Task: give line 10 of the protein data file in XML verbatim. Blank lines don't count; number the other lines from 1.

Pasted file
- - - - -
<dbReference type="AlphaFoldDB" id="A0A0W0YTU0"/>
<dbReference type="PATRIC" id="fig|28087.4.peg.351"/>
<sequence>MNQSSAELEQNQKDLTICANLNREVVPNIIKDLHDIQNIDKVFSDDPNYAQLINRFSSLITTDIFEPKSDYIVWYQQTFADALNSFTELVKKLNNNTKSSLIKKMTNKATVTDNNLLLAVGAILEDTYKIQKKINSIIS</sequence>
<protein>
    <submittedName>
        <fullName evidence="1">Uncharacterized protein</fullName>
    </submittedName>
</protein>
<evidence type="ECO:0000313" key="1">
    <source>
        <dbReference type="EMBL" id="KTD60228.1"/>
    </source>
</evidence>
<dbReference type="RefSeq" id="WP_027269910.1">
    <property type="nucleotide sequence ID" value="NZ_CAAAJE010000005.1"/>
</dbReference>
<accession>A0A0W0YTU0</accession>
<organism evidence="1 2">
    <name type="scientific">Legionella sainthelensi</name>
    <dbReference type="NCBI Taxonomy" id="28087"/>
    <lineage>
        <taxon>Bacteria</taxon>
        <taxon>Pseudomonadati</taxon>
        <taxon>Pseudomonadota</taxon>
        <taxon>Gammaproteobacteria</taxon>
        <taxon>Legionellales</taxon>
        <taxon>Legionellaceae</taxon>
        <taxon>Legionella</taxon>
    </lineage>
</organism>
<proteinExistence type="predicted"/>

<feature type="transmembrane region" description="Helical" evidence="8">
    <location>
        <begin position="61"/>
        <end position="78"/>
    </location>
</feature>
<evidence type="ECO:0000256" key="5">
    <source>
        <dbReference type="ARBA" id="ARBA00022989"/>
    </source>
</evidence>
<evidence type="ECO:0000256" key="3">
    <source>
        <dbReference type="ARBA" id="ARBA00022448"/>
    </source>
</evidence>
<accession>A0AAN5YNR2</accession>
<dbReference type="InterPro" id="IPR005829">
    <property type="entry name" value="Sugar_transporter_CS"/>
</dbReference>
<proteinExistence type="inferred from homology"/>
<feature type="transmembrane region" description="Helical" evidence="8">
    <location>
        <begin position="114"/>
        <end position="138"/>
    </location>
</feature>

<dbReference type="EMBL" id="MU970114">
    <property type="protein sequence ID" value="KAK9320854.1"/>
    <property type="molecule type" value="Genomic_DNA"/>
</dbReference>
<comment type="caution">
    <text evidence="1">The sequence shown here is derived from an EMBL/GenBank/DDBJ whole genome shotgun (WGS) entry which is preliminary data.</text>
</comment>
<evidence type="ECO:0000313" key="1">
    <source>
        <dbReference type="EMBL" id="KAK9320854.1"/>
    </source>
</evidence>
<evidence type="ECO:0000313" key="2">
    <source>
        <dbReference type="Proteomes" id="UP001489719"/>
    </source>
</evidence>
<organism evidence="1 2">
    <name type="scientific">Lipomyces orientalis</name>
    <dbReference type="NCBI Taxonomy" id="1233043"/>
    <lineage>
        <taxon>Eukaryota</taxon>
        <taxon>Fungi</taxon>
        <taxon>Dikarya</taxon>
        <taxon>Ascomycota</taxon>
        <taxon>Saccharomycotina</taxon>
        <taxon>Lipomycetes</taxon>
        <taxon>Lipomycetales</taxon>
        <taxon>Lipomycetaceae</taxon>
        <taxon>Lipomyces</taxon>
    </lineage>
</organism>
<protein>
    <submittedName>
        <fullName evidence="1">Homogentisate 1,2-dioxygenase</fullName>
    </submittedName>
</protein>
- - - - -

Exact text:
    <source>